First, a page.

Lotus is working on a series of sports cars to replace its aging Elise, Exige and Evora models, all three of which bow out of production this year. A teaser hints at the design of the new cars, the first of which is code-named the Type 131 and expected on sale in 2022.
Mercedes-Benz’s new electric powertrains will vastly improve the stability of the automaker’s cars. Mercedes demonstrated this with its upcoming EQS sedan in a new video.
Ferrari’s latest car customized by Tailor Made is a 488 Pista that features unique touches inspired by the brand’s racing past. Among the unique touches are white accents featured inside and out.
You’ll find these stories and more in today’s car news, right here at Motor Authority.
Lotus Elise, Exige and Evora to bow out in 2021 ahead of new series of sports cars
Mercedes-Benz shows off torque-vectoring ability of upcoming EQS
Ferrari shows off a 488 Pista customized by Tailor Made
Ford forced to recall 3 million vehicles with Takata airbags
Argo AI’s 4th-gen self-driving car prototypes fitted with “product intent” hardware
Electric DeLorean “time machine” revival now a possibility with replica rule
Carlos Sainz prepares for first test in Ferrari F1 car
2020 Audi A8 review
1980 BMW M1 AHG once owned by Paul Walker for sale
Will BMW i4 outdo Model 3 in handling performance?
Ideally, cartooning is supposed to be a funny business. There aren’t many people who feed their family and pay their bills by taking pen to paper to draw something that hopefully makes people laugh, or at least think.
But funny also has to be easily recognizable. And for cartoonists, each new administration comes with a mandate: to create a character that readers can instantly identify as the president.
Donald Trump was a cartoonist’s dream with his flamboyant shock of blond coiffed hair and his signature long red tie. Like Trump, President Joe Biden has a few dominant physical characteristics that can guide my mind’s eye in helping craft the character.
For example, Biden’s eyes are frequently squinted or even hidden behind aviator sunglasses; both are comedic gold for any cartoonist. Similarly, Biden’s broad, toothy smile — he could easily have been a pitchman for any teeth-whitening product — dominates his elongated countenance, topped by his combed-back white hair.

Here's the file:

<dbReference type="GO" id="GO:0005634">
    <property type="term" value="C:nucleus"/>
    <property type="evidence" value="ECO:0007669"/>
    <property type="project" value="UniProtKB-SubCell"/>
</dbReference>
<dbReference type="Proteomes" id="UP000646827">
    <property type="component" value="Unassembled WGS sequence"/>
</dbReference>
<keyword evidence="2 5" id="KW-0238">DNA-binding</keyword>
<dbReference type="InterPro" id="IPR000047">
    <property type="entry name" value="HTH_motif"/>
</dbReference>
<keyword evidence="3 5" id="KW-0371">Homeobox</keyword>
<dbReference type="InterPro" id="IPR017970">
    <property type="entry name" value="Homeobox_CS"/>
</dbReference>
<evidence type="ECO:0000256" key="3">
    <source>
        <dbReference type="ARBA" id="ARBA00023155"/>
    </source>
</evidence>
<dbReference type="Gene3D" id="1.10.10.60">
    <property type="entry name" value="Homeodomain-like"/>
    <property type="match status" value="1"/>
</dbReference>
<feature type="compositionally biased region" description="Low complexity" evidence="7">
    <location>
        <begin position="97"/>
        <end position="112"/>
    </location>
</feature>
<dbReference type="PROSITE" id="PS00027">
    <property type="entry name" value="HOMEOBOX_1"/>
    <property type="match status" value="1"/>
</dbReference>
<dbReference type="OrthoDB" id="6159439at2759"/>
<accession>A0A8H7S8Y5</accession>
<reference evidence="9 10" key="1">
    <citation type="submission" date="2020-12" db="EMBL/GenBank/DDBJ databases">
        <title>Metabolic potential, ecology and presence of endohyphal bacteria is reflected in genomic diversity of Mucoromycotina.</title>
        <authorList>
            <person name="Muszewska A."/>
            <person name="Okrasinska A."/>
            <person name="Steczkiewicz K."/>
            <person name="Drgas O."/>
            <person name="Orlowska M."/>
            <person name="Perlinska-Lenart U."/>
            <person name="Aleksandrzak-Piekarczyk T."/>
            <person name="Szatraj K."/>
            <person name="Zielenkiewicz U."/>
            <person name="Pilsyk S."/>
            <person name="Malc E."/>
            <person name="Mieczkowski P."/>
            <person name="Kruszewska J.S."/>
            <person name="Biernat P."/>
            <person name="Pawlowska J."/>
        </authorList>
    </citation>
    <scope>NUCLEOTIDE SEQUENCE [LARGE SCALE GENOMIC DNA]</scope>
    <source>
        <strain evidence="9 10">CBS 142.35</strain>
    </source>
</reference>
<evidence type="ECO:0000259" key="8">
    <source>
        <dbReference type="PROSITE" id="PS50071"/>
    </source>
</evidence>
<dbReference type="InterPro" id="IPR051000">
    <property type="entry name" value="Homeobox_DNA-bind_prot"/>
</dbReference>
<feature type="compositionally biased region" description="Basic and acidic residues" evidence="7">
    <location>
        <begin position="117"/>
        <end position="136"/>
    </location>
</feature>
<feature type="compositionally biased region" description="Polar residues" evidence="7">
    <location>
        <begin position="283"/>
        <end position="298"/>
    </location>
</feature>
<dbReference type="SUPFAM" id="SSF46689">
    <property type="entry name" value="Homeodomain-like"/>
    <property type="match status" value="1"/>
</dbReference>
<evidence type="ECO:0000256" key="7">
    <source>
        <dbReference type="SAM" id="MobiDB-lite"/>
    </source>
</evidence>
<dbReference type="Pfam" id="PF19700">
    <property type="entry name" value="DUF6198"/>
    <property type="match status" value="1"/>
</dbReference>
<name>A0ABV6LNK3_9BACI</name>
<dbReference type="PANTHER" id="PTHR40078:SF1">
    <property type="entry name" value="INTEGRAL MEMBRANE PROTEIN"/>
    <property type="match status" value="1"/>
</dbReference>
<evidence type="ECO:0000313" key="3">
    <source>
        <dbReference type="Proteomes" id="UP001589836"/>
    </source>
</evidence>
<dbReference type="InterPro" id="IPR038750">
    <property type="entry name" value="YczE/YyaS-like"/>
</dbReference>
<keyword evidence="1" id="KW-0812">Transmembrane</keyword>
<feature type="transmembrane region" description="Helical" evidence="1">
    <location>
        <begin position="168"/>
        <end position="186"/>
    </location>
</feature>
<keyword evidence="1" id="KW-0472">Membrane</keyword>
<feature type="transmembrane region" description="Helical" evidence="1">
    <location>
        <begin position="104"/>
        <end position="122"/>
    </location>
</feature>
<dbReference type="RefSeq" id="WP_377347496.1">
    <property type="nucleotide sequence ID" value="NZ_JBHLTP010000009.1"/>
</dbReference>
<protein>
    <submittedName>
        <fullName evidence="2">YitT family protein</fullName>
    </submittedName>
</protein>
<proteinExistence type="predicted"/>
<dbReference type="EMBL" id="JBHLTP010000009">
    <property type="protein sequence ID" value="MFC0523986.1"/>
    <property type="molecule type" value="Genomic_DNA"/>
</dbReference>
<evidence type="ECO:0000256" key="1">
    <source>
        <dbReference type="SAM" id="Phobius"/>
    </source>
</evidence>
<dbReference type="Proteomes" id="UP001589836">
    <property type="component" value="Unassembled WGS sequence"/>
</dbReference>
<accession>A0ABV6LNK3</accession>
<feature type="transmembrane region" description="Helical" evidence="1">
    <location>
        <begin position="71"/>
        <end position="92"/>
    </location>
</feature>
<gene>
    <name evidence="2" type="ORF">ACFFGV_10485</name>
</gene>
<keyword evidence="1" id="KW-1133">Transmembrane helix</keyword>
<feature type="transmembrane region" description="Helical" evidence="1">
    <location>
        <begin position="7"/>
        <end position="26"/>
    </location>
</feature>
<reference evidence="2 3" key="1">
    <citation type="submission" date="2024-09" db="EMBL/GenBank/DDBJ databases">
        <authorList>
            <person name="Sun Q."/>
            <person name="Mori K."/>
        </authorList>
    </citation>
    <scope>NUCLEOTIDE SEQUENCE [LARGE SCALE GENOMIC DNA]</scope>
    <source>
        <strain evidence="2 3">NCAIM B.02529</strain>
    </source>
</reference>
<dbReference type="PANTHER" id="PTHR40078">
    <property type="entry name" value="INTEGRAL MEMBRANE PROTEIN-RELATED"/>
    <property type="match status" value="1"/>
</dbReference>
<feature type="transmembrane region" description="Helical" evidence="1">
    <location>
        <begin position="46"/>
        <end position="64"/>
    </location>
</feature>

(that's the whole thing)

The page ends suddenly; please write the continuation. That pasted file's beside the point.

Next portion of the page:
Put it all together, and — even without a vintage Corvette — you get a likeness that screams to me in Biden’s voice as I draw: “C’mon, man, add some color!” Which you can see at the end.
A former Tesla Inc. software engineer was ordered to appear before a federal judge to face allegations that three days into his job, he started stealing confidential files and transferring them to a personal storage account.
During his two-week employment ending Jan. 6, Alex Khatilov stole more than 6,000 scripts, or files of code, that automate a broad range of business functions, Tesla argues in its trade-secret theft complaint filed in U.S. District Court for Northern California.
Tesla convinced U.S. District Judge Yvonne Gonzalez Rogers in Oakland, Calif., that the threat posed is serious enough that she granted a restraining order Friday requiring Khatilov to immediately preserve and return all files, records and emails to the company and appear before her, remotely, on Feb. 4.
Elon Musk’s EV maker has aggressively pursued lawsuits against other former employees and rival companies that it has accused of poaching engineers and stealing proprietary data.
A software automation engineer, Khatilov was hired as one of a “select few Tesla employees” to have access to the files, which the company says were unrelated to his job. Tesla says it had to sue because Khatilov lied about his theft and tried to delete evidence of it.
Khatilov said he was surprised and shocked by Tesla’s lawsuit. He said in an interview that after he was hired on Dec. 28, Tesla sent him a file containing information for new hires. He said he transferred it to his personal Dropbox cloud account to use later on his personal computer.
“Nobody told me using Dropbox is prohibited,” Khatilov said. “I don’t know why they claim it’s sensitive information, I didn’t have access to any sensitive information.” Companies wanting to maintain protection over files normally block their improper installation, he added.